As I am not a Kabbalist I may be misunderstanding some of the terminologies but having recently read a work by Rav Kook zt"l regarding the Souls of the World of Chaos I noted that the overall thrust of his argument is that the irreligious Zionists who were building the State of Israel were, Kabbalistically speaking, higher order souls than the Jew who studied Torah and kept the Mitzvot. Moreover, he argues, that this is the case because they are part of the mystical 'light of the Messiah' and specifically because of their irreligiosity.

I would like to understand how this approach differs (if it does) from the Sabbatean mystical approach, championed by Nathan of Gaza (may his name be blotted out) and sourced in Lurianic Kabbalah, that sees sinning in the Messianic age as permissible and even preferable as a way to elevate hidden sparks of holiness captured by the forces of evil.

  • Can you source the Sabbatean viewpoints? I find it unlikely that even a heretic will advocate sinning, in general, as the key to holiness. Commented Aug 15, 2023 at 20:17
  • 2
    @ClintEastwood there is a vast amount of Sabbatean literature on this. Primary source material is called D'rush ha'Taninim. Wikipedia is a good starting source as is Gershom Scholem's Sabbatai Sevi. The basic ideas are contortions of statements from Chazal and Lurianic kabbalah such as a sin done for the sake of heaven is greater than a mitzvah not done for the sake of heaven Commented Aug 15, 2023 at 20:24
  • I think it can be true : We have Yaakov and Rivka deceiving Yitzchack for the sake of heaven to prevent Eisav's self serving father service from being rewarded. We also have Yaakov marrying two sisters and tamar bring with Yehuda even though she was betrothed to his third son. Commented Aug 16, 2023 at 3:02
  • 2
    I think Clint is right, we need specifics. Comparing two highly complex, yet very subtle philosophies is impossible without that. Especially because one of them is heretical, so it's easy to misstep, jump the gun, or let fear or bias get in the way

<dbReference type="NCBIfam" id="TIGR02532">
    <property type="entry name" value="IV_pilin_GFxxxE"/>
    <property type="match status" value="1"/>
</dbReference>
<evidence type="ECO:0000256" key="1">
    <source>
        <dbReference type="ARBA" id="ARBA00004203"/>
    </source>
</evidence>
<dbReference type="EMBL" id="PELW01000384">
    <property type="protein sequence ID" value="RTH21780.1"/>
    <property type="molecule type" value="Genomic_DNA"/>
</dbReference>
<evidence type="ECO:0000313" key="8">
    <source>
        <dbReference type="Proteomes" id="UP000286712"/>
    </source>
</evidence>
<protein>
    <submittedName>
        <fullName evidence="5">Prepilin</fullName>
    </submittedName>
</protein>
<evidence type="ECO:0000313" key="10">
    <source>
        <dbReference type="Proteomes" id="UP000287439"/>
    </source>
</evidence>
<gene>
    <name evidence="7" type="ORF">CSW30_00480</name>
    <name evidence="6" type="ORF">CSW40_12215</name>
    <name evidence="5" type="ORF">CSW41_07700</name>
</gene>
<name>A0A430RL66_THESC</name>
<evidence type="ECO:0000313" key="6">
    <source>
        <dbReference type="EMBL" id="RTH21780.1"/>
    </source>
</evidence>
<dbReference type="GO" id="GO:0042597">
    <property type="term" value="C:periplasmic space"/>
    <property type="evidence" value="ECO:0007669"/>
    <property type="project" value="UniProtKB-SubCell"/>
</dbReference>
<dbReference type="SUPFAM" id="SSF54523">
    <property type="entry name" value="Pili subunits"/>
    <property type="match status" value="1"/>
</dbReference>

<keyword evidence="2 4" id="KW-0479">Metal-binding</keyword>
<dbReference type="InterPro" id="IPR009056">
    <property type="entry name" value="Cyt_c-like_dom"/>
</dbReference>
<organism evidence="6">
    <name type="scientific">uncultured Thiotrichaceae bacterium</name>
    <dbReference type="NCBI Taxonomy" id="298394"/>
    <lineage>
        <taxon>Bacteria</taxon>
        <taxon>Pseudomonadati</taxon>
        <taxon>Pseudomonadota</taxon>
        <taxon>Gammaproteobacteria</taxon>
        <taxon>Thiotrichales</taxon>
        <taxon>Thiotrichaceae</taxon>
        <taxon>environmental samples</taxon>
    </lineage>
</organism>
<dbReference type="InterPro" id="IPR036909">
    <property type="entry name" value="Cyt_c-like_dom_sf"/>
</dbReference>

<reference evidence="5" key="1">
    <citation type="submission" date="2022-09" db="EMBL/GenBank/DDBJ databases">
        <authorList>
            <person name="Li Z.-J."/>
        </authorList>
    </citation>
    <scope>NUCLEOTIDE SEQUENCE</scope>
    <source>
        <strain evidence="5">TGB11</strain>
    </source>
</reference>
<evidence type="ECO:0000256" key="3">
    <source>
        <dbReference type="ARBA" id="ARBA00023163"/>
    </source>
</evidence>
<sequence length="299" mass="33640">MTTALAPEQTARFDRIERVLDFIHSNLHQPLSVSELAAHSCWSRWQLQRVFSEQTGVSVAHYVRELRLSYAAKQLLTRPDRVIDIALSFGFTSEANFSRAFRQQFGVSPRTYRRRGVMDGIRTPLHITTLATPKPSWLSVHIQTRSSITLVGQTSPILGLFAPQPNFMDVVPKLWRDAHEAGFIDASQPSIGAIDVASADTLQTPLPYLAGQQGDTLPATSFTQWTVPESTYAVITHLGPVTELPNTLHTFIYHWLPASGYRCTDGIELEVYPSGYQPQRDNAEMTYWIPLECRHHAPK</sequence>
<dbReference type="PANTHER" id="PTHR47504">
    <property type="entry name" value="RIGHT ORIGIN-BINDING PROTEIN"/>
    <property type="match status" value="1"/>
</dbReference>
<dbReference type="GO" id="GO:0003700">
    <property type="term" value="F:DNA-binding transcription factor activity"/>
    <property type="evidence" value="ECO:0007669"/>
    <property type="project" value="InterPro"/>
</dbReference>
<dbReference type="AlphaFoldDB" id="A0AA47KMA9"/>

– Rabbi Kaii
    Commented Aug 16, 2023 at 18:44
  • 1
    Rav Kook didn't seem to be saying the sinning was permitted, just that post-facto this was how things needed to develop
    – AKA
    Commented Dec 17, 2023 at 4:17

1 Answer 1


The answer is simple. Firstly this idea is found in Kisvei Arizal in the Sefer Shaar Gilgulim הקדמה לח ד״ה וכן תראהwhich in essence states that at times in order for XYZ to happen it’ll involve tricking the sitra achra (I.e by way of sin) to allow XYZ to happen. For an example, Dovid and Batsheva needed to occur to bring Shlomo to the world etc… Therefore, Rav Kook is applying this Arizal here by saying that it was via these people (I.e the Sin) that the greatness (I.e the “to be state” of Israel came to be)… However, Nathan of Gaza took this formula to the extreme by stating how by way of this avera will bring down something great (b/c it’ll trick the sitra achra) so sin

  • 1
    In short - Nathan of Gaza advocating for everyone to do this formula all the time b/c he believed (thru his warped narrative of this Arizal) we should sin to bring down the greatest stuff. Whereas R Kook never felt that everyone should do that, rather, once it occurred he supported what happened based on this Arizal. Commented Dec 14, 2023 at 2:43
  • 1
    Can you provide a precise source in the Shaar Hagilgulim?
    – Yehuda
    Commented Dec 14, 2023 at 3:08
  • 1
    See Hakdama 38 with the words וכן תראה Commented Dec 14, 2023 at 20:28

You must log in to answer this question.

Not the answer you're looking for? Browse other questions tagged .